The government will act as sponsor and infuse up to Rs 10,000 crore. Financial sector players like State Bank of India and Life Insurance Corporation will contribute in accordance with exposure norms prescribed by regulators.
Banks can take exposure of up to 10 per cent of the fund corpus, which is pegged at Rs 25,000 crore.
A bank’s investment in an AIF, such as the real estate fund being mooted, was capped at 10 per cent by the Reserve Bank of India (RBI) in September 2017.
Such investment carries heavy risk weight and the amount gets deducted from the core equity capital
of the bank. Therefore, the capital adequacy of banks also takes a hit. The fund will be set up as a Category-II AIF (debt fund) registered with Sebi. The internal rate of return would be in mid-teens (around 15 per cent). The fund will keep its expectations reasonable because it will have priority in getting money from the proceeds of completed projects.
Funding for stalled projects is expected to begin by the close of this calendar year or early next year. SBICAP Ventures will make a pitch to international investors including sovereign wealth funds after the first closure of the fund. It will be beneficial to showcase a few concrete investments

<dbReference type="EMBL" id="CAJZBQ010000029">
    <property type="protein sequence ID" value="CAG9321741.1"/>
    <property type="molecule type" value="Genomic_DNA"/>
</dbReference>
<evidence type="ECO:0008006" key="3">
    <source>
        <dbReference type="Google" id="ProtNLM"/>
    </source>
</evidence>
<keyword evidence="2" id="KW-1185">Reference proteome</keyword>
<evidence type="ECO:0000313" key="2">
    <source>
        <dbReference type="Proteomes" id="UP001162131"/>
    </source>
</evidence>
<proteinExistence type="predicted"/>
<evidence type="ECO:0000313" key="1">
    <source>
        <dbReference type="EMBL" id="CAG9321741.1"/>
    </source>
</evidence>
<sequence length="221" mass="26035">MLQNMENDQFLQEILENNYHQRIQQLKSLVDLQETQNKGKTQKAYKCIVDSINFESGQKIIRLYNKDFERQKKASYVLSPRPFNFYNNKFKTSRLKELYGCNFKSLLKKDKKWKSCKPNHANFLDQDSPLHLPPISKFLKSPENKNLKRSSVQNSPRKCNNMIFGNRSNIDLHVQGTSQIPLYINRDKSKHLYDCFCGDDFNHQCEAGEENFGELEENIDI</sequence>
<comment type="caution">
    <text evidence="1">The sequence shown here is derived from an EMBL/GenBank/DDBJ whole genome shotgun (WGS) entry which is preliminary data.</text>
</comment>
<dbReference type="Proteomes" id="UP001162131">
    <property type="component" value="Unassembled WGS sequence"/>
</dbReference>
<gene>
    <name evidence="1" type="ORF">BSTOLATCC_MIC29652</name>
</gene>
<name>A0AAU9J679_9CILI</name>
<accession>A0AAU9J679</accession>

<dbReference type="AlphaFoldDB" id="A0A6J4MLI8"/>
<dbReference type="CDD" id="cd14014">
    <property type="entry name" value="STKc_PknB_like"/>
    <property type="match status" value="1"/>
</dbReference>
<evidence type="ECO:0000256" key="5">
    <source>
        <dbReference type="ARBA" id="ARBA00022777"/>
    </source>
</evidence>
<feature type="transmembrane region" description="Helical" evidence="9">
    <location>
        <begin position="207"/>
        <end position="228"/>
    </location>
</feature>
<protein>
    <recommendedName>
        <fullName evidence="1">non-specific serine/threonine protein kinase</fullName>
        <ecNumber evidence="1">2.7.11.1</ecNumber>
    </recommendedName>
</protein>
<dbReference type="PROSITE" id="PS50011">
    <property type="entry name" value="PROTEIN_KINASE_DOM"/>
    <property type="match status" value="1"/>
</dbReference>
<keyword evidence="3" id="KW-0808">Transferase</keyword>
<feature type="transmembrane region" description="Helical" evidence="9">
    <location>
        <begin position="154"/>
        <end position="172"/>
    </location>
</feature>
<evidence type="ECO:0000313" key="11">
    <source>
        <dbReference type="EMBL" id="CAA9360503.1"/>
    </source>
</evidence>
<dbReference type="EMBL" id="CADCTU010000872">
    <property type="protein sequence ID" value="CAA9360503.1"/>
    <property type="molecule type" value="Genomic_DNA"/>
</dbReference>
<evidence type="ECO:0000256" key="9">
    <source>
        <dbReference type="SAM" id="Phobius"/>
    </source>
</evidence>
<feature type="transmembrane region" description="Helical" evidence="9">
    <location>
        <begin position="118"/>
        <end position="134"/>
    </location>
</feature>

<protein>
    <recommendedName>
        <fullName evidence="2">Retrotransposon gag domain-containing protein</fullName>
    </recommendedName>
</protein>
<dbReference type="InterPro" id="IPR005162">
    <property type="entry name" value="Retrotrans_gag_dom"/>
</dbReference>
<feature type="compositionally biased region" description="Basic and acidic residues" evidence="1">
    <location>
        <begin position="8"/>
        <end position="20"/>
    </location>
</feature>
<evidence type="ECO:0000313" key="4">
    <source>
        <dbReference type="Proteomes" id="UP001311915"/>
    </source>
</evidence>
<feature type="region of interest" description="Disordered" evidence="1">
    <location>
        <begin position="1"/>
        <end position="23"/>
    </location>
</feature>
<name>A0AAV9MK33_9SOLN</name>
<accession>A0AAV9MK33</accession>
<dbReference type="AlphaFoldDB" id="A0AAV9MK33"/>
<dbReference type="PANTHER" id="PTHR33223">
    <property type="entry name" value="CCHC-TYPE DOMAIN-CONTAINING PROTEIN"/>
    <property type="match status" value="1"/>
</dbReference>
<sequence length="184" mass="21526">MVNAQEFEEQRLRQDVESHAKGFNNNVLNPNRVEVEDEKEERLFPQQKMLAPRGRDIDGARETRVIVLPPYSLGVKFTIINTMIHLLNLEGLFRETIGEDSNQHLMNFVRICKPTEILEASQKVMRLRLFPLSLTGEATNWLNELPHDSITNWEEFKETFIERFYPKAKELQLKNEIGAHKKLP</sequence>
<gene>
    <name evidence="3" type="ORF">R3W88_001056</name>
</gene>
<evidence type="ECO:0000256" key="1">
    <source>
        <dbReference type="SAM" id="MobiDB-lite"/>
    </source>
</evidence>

from the fund to international investors, Chadha said.
The results of funding will be visible after a few quarters. The focus is on starting a virtuous cycle, he added. This fund will provide relief to developers that require money to complete unfinished projects.
The deep restructuring of delayed and stuck projects alongside last-mile funding will help to push project completion, Chadha said. The projects that are now NPAs and also those under resolution under the insolvency code will be eligible to get money from fund.